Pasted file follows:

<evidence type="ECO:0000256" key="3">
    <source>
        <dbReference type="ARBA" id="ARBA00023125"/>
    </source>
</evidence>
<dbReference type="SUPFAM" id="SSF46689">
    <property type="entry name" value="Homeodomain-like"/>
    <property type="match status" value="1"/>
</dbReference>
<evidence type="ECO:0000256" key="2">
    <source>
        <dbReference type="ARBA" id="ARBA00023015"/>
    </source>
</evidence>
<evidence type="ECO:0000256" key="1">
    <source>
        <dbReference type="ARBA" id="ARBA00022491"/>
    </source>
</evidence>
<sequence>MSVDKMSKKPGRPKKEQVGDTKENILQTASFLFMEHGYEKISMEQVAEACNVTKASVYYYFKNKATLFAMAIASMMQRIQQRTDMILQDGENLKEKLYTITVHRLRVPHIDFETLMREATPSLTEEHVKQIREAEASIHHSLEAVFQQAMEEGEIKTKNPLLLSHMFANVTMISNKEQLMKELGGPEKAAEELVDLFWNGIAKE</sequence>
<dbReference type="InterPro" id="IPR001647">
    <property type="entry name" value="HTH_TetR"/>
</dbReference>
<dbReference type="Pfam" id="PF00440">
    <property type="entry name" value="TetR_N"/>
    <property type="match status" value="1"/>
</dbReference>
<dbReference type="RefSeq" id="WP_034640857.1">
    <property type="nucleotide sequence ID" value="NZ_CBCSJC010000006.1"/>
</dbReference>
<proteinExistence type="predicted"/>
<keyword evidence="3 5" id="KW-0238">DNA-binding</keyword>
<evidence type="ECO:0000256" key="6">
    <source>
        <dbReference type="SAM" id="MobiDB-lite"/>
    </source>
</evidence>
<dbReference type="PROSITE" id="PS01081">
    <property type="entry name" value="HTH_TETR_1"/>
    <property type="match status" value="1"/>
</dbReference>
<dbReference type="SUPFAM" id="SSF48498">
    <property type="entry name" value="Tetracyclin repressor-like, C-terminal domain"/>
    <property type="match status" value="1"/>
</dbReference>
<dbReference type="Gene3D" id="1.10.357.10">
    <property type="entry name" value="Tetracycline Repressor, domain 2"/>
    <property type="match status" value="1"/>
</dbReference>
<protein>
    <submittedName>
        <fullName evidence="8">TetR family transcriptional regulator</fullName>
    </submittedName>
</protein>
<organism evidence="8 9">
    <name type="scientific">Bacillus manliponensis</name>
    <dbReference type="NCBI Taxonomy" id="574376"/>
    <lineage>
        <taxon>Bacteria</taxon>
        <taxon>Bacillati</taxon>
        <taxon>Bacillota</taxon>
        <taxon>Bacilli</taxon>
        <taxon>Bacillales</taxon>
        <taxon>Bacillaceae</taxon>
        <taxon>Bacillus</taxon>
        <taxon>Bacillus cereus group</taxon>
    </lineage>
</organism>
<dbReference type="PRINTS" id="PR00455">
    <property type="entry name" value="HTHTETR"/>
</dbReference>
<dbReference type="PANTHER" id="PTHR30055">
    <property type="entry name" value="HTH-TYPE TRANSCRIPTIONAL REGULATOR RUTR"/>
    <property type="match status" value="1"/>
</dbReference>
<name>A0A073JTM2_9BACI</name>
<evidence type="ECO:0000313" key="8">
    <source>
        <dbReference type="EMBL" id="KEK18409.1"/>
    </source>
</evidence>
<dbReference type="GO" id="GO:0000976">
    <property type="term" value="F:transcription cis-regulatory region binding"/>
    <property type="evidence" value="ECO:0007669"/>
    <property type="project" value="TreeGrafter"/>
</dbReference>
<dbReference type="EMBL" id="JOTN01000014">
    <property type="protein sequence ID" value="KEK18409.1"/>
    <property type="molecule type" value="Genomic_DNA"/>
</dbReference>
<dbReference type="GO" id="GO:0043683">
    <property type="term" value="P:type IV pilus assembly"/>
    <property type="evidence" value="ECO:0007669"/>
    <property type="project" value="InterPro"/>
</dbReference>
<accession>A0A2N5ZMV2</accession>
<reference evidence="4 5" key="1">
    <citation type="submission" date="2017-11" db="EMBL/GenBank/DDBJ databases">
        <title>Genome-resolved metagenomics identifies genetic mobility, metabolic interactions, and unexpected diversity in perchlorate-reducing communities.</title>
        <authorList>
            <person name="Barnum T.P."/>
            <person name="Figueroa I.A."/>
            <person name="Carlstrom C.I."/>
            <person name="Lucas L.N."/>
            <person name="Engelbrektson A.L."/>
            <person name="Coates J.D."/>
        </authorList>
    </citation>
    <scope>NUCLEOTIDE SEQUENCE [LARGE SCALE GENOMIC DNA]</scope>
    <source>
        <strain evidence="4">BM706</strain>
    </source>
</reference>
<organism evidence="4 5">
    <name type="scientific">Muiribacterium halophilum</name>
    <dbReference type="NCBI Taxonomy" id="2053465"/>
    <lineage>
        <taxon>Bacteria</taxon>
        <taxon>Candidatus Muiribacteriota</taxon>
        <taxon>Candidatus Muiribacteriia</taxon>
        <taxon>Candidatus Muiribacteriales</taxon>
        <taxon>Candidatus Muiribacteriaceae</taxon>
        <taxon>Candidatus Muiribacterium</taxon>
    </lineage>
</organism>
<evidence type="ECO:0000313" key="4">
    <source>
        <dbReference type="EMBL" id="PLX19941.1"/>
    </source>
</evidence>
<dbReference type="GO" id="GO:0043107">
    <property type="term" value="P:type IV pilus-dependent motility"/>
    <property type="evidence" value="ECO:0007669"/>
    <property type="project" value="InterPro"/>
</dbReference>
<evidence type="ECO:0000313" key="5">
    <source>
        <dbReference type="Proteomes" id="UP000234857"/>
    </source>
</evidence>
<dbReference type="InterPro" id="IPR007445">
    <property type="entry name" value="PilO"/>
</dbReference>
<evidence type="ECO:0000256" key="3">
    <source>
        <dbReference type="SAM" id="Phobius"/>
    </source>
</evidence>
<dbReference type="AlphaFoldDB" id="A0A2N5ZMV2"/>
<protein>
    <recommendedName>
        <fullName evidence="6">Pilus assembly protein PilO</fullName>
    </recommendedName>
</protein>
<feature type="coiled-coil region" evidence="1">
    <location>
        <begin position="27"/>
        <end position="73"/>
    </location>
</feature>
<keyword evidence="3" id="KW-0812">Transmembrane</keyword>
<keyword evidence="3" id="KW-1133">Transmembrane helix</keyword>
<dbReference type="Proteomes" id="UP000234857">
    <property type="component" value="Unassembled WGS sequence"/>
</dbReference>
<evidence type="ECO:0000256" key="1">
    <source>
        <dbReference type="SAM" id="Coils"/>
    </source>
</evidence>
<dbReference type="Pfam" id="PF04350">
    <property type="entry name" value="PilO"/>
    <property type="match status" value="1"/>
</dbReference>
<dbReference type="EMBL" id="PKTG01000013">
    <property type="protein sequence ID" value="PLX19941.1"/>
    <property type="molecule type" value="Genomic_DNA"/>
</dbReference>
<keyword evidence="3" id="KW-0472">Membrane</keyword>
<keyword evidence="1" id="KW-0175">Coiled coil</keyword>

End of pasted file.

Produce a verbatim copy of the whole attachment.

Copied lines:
<evidence type="ECO:0000256" key="3">
    <source>
        <dbReference type="ARBA" id="ARBA00023125"/>
    </source>
</evidence>
<dbReference type="SUPFAM" id="SSF46689">
    <property type="entry name" value="Homeodomain-like"/>
    <property type="match status" value="1"/>
</dbReference>
<evidence type="ECO:0000256" key="2">
    <source>
        <dbReference type="ARBA" id="ARBA00023015"/>
    </source>
</evidence>
<evidence type="ECO:0000256" key="1">
    <source>
        <dbReference type="ARBA" id="ARBA00022491"/>
    </source>
</evidence>
<sequence>MSVDKMSKKPGRPKKEQVGDTKENILQTASFLFMEHGYEKISMEQVAEACNVTKASVYYYFKNKATLFAMAIASMMQRIQQRTDMILQDGENLKEKLYTITVHRLRVPHIDFETLMREATPSLTEEHVKQIREAEASIHHSLEAVFQQAMEEGEIKTKNPLLLSHMFANVTMISNKEQLMKELGGPEKAAEELVDLFWNGIAKE</sequence>
<dbReference type="InterPro" id="IPR001647">
    <property type="entry name" value="HTH_TetR"/>
</dbReference>
<dbReference type="Pfam" id="PF00440">
    <property type="entry name" value="TetR_N"/>
    <property type="match status" value="1"/>
</dbReference>
<dbReference type="RefSeq" id="WP_034640857.1">
    <property type="nucleotide sequence ID" value="NZ_CBCSJC010000006.1"/>
</dbReference>
<proteinExistence type="predicted"/>
<keyword evidence="3 5" id="KW-0238">DNA-binding</keyword>
<evidence type="ECO:0000256" key="6">
    <source>
        <dbReference type="SAM" id="MobiDB-lite"/>
    </source>
</evidence>
<dbReference type="PROSITE" id="PS01081">
    <property type="entry name" value="HTH_TETR_1"/>
    <property type="match status" value="1"/>
</dbReference>
<dbReference type="SUPFAM" id="SSF48498">
    <property type="entry name" value="Tetracyclin repressor-like, C-terminal domain"/>
    <property type="match status" value="1"/>
</dbReference>
<dbReference type="Gene3D" id="1.10.357.10">
    <property type="entry name" value="Tetracycline Repressor, domain 2"/>
    <property type="match status" value="1"/>
</dbReference>
<protein>
    <submittedName>
        <fullName evidence="8">TetR family transcriptional regulator</fullName>
    </submittedName>
</protein>
<organism evidence="8 9">
    <name type="scientific">Bacillus manliponensis</name>
    <dbReference type="NCBI Taxonomy" id="574376"/>
    <lineage>
        <taxon>Bacteria</taxon>
        <taxon>Bacillati</taxon>
        <taxon>Bacillota</taxon>
        <taxon>Bacilli</taxon>
        <taxon>Bacillales</taxon>
        <taxon>Bacillaceae</taxon>
        <taxon>Bacillus</taxon>
        <taxon>Bacillus cereus group</taxon>
    </lineage>
</organism>
<dbReference type="PRINTS" id="PR00455">
    <property type="entry name" value="HTHTETR"/>
</dbReference>
<dbReference type="PANTHER" id="PTHR30055">
    <property type="entry name" value="HTH-TYPE TRANSCRIPTIONAL REGULATOR RUTR"/>
    <property type="match status" value="1"/>
</dbReference>
<name>A0A073JTM2_9BACI</name>
<evidence type="ECO:0000313" key="8">
    <source>
        <dbReference type="EMBL" id="KEK18409.1"/>
    </source>
</evidence>
<dbReference type="GO" id="GO:0000976">
    <property type="term" value="F:transcription cis-regulatory region binding"/>
    <property type="evidence" value="ECO:0007669"/>
    <property type="project" value="TreeGrafter"/>
</dbReference>
<dbReference type="EMBL" id="JOTN01000014">
    <property type="protein sequence ID" value="KEK18409.1"/>
    <property type="molecule type" value="Genomic_DNA"/>
</dbReference>
<dbReference type="GO" id="GO:0043683">
    <property type="term" value="P:type IV pilus assembly"/>
    <property type="evidence" value="ECO:0007669"/>
    <property type="project" value="InterPro"/>
</dbReference>
<accession>A0A2N5ZMV2</accession>
<reference evidence="4 5" key="1">
    <citation type="submission" date="2017-11" db="EMBL/GenBank/DDBJ databases">
        <title>Genome-resolved metagenomics identifies genetic mobility, metabolic interactions, and unexpected diversity in perchlorate-reducing communities.</title>
        <authorList>
            <person name="Barnum T.P."/>
            <person name="Figueroa I.A."/>
            <person name="Carlstrom C.I."/>
            <person name="Lucas L.N."/>
            <person name="Engelbrektson A.L."/>
            <person name="Coates J.D."/>
        </authorList>
    </citation>
    <scope>NUCLEOTIDE SEQUENCE [LARGE SCALE GENOMIC DNA]</scope>
    <source>
        <strain evidence="4">BM706</strain>
    </source>
</reference>
<organism evidence="4 5">
    <name type="scientific">Muiribacterium halophilum</name>
    <dbReference type="NCBI Taxonomy" id="2053465"/>
    <lineage>
        <taxon>Bacteria</taxon>
        <taxon>Candidatus Muiribacteriota</taxon>
        <taxon>Candidatus Muiribacteriia</taxon>
        <taxon>Candidatus Muiribacteriales</taxon>
        <taxon>Candidatus Muiribacteriaceae</taxon>
        <taxon>Candidatus Muiribacterium</taxon>
    </lineage>
</organism>
<evidence type="ECO:0000313" key="4">
    <source>
        <dbReference type="EMBL" id="PLX19941.1"/>
    </source>
</evidence>
<dbReference type="GO" id="GO:0043107">
    <property type="term" value="P:type IV pilus-dependent motility"/>
    <property type="evidence" value="ECO:0007669"/>
    <property type="project" value="InterPro"/>
</dbReference>
<evidence type="ECO:0000313" key="5">
    <source>
        <dbReference type="Proteomes" id="UP000234857"/>
    </source>
</evidence>
<dbReference type="InterPro" id="IPR007445">
    <property type="entry name" value="PilO"/>
</dbReference>
<evidence type="ECO:0000256" key="3">
    <source>
        <dbReference type="SAM" id="Phobius"/>
    </source>
</evidence>
<dbReference type="AlphaFoldDB" id="A0A2N5ZMV2"/>
<protein>
    <recommendedName>
        <fullName evidence="6">Pilus assembly protein PilO</fullName>
    </recommendedName>
</protein>
<feature type="coiled-coil region" evidence="1">
    <location>
        <begin position="27"/>
        <end position="73"/>
    </location>
</feature>
<keyword evidence="3" id="KW-0812">Transmembrane</keyword>
<keyword evidence="3" id="KW-1133">Transmembrane helix</keyword>
<dbReference type="Proteomes" id="UP000234857">
    <property type="component" value="Unassembled WGS sequence"/>
</dbReference>
<evidence type="ECO:0000256" key="1">
    <source>
        <dbReference type="SAM" id="Coils"/>
    </source>
</evidence>
<dbReference type="Pfam" id="PF04350">
    <property type="entry name" value="PilO"/>
    <property type="match status" value="1"/>
</dbReference>
<dbReference type="EMBL" id="PKTG01000013">
    <property type="protein sequence ID" value="PLX19941.1"/>
    <property type="molecule type" value="Genomic_DNA"/>
</dbReference>
<keyword evidence="3" id="KW-0472">Membrane</keyword>
<keyword evidence="1" id="KW-0175">Coiled coil</keyword>